A directory traversal attack aims to access files and directories that are stored outside the intended folder. By manipulating files with "dot-dot-slash (../)" sequences and its variations, or by using absolute file paths, it may be possible to access arbitrary files and directories stored on the filesystem; including application source code, configuration, and other critical system files.
In this lesson, you will learn how directory traversal works and how to mitigate it in your application. You will first use a directory traversal attack to hack a vulnerable web server. We will then explain directory traversal by showing you the backend code of that vulnerable server. Finally, we will teach you how to prevent directory traversal from affecting your code.
Ready to learn? Buckle your seat belts, put on your hacker's hat, and let's get started!
The directory traversal vulnerability wears many faces. Some people also call it path traversal, path manipulation, dot-dot-slash, directory climbing, or the backtracking vulnerability. All of these are actually the same vulnerability.
To increase revenue and survive until the next funding round, a company called startup.io decided to create a side product. Since the market for image hosting platforms has recently become a bit saturated, the firm made a call to build an app for managing to-do lists instead.
Sadly, their to-do app is vulnerable to directory traversal attack. Let's use a terminal window and
curl to exploit the vulnerability. Our goal is to view the
/etc/passwd stored on the backend server.
Essentially, the attack is accomplished by adding characters such as
../ into a URL that serves content from a directory structure. The content is usually served from a base directory, such as
/public. An attacker can supply filenames that contain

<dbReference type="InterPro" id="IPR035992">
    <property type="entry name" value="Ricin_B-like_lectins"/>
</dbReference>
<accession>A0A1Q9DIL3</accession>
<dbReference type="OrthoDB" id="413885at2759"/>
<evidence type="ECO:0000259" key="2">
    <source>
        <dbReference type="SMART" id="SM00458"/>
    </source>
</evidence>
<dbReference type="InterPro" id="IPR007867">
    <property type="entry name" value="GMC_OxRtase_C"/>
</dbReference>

../ or a URL encoded equivalent
%2e%2e%2f. These URLs allow the attacker to break out of the base directory and view files stored in other folders on the filesystem.
To illustrate this, let's jump into the code. Below you will find the
getFileSystemPath function, which constructs a filesystem path from the URL. All files and directories returned by
getFileSystemPath are served statically by the web server.
The most robust way to prevent directory traversal attacks is to avoid relying on user-supplied input when dealing with the filesystem APIs. Unfortunately, this is easier said than done and might require rewriting a considerable chunk of your application.
A more realistic mitigation mechanism is to prevent the user-supplied directory from being higher up on the filesystem than the directory used to serve static content.
For example, if an application serves files from
/wwwroot/public/, any canonical representation of the user requested path must start with
/wwwroot/public/. Otherwise, the request could break out of the target directory.
The code example below shows how to normalize the user-supplied path and check whether it starts in the expected directory. To achieve this in Java, use Path.normalize or similar.